March of Glory

Author: Joinson, Carla

Subjects: Values; American History; Civil War; Confederate Army

Age: 11, 12, 13, 14, 15, 16

Grade: 6, 7, 8, 9, 10, 11

Order code: 0823

Price: $14.99
Website price: $10.00

Class sets: 10 or more: $7.00 each.
Order code: 0823S

March of Glory Cover

March of Glory is a handsomely written novel for young adults and Civil War buffs. It is about the mindset of a young Southern soldier. It is an American history experience masterfully crafted, richly documented, and accurately detailed. Cadet Charlie Stuart’s story is a must-read, either alone or as a parallel piece to The Red Badge of Courage.

Born into a prosperous North Carolina family with business ties in the North, Charlie decides to become a soldier when North Carolina secedes from the Union. Against his father’s wishes, he enrolls in the Virginia Military Institute to become a good fighting soldier for the honor of his state and his country. The war, he believes, had started over states’ rights but was now becoming a war over slavery.

Through Charlie’s relationships with and observations of his Southern family and VMI cadets and upperclassmen, we experience the toll of the war on the Southern family unit and social groups. The economics of the plantation system and slavery are clear, too. Hard work, long hours of study, little food, belittling relationships with upperclassmen, and close friendships with other new cadets are all here.

The characters in this story have pasts and personalities. Even Charlie’s brief capture by Union soldiers has unusual depth as he dramatically shares his fear and his discovery that a Union soldier is capable of compassion. Although the South is ill-equipped for war, the pervading feeling is that it will fight to the death to preserve its way of life. Therefore, when the VMI Corps of Cadets supports General John C. Breckenridge’s forces in Staunton, Virginia, we see an extraordinary battle scene. March of Glory is an American novel of human feelings, honor, values, and soldiering.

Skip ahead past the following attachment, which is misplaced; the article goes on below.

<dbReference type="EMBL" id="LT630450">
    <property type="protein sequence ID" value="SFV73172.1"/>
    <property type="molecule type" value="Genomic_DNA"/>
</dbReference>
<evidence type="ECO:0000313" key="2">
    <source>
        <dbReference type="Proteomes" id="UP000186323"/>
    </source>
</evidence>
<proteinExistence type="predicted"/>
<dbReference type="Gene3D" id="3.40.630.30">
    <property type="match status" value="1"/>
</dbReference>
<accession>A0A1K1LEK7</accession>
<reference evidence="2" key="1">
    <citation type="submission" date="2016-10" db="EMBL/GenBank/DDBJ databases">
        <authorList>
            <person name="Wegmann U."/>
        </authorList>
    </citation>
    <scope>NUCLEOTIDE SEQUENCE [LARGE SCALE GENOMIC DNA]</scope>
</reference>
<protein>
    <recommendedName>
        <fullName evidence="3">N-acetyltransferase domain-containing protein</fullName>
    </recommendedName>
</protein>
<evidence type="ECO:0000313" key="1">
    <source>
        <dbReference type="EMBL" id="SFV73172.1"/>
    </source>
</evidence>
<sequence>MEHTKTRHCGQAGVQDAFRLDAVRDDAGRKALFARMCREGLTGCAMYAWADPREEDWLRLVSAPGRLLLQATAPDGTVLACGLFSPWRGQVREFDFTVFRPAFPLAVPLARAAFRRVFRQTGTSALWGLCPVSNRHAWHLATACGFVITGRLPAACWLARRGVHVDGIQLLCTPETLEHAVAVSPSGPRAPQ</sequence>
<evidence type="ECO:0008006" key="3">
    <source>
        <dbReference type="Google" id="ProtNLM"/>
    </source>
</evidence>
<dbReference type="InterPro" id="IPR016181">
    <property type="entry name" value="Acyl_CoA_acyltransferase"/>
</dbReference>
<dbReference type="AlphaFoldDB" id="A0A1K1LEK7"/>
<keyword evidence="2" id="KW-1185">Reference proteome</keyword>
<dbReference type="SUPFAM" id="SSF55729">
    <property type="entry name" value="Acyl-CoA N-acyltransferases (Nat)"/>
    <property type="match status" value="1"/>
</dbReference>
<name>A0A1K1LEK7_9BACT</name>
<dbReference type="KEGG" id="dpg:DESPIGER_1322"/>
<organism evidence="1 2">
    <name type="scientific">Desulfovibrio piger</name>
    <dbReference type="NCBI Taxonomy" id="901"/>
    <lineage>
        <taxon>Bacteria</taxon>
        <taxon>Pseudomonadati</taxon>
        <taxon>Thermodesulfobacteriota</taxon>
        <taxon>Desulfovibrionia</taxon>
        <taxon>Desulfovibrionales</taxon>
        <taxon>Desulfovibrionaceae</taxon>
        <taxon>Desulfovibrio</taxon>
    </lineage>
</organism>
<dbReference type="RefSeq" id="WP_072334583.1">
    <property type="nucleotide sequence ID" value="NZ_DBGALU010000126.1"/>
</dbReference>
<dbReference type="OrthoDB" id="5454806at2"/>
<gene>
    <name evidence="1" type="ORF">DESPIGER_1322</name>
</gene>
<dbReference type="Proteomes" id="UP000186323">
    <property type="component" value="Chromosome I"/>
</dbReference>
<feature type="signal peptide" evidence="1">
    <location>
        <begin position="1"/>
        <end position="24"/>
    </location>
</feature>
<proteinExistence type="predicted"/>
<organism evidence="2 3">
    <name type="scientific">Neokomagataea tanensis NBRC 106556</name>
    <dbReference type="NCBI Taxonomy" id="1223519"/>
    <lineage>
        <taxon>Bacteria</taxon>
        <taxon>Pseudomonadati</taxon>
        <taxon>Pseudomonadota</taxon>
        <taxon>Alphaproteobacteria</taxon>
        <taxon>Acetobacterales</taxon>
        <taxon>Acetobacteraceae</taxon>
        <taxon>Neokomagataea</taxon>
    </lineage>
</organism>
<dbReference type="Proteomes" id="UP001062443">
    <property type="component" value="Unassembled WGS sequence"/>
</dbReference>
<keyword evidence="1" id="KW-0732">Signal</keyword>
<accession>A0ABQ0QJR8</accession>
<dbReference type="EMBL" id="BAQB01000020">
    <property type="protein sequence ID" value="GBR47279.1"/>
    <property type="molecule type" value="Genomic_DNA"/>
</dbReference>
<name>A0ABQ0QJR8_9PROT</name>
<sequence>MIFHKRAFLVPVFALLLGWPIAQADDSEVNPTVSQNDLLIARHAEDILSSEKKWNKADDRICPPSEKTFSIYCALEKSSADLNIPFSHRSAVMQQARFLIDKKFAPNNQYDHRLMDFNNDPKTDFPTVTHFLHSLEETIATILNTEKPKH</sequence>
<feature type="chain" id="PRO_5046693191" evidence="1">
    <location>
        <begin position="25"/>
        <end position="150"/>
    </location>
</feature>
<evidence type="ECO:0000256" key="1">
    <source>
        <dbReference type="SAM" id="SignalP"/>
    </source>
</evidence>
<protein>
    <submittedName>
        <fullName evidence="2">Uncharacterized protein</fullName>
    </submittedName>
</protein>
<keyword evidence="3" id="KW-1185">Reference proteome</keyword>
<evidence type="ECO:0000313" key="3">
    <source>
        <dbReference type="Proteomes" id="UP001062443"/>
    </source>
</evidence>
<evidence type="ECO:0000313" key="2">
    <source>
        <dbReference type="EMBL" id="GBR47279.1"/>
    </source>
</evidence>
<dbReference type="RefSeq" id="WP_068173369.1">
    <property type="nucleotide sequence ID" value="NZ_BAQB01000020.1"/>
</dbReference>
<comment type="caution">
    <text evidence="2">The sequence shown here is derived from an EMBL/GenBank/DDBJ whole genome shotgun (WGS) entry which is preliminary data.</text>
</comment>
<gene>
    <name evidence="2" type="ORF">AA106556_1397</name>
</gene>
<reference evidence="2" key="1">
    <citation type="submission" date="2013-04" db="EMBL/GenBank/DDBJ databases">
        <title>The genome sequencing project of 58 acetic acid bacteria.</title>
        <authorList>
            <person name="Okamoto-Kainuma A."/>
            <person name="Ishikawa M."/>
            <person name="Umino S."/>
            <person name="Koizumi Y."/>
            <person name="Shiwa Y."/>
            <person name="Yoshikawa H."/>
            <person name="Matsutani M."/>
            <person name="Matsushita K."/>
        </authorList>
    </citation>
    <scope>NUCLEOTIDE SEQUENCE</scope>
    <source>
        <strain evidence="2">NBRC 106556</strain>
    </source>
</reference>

March of Glory is a handsomely written novel for young adults and Civil War buffs. It is about the mindset of a young Southern soldier. It is an American history experience masterfully crafted, richly documented, and accurately detailed. Cadet Charlie Stuart’s story is a must-read, either alone or as a parallel piece to The Red Badge of Courage.

Born into a prosperous North Carolina family with business ties in the North, Charlie decides to become a soldier when North Carolina secedes from the Union. Against his father’s wishes, he enrolls in the Virginia Military Institute to become a good fighting soldier for the honor of his state and his country. The war, he believes, had started over states’ rights but was now becoming a war over slavery.

Through Charlie’s relationships with and observations of his Southern family and VMI cadets and upperclassmen, we experience the toll of the war on the Southern family unit and social groups. The economics of the plantation system and slavery are clear, too. Hard work, long hours of study, little food, belittling relationships with upperclassmen, and close friendships with other new cadets are all here.

The characters in this story have pasts and personalities. Even Charlie’s brief capture by Union soldiers has unusual depth as he dramatically shares his fear and his discovery that a Union soldier is capable of compassion. Although the South is ill-equipped for war, the pervading feeling is that it will fight to the death to preserve its way of life. Therefore, when the VMI Corps of Cadets supports General John C. Breckenridge’s forces in Staunton, Virginia, we see an extraordinary battle scene. March of Glory is an American novel of human feelings, honor, values, and soldiering.

March of Glory Cover

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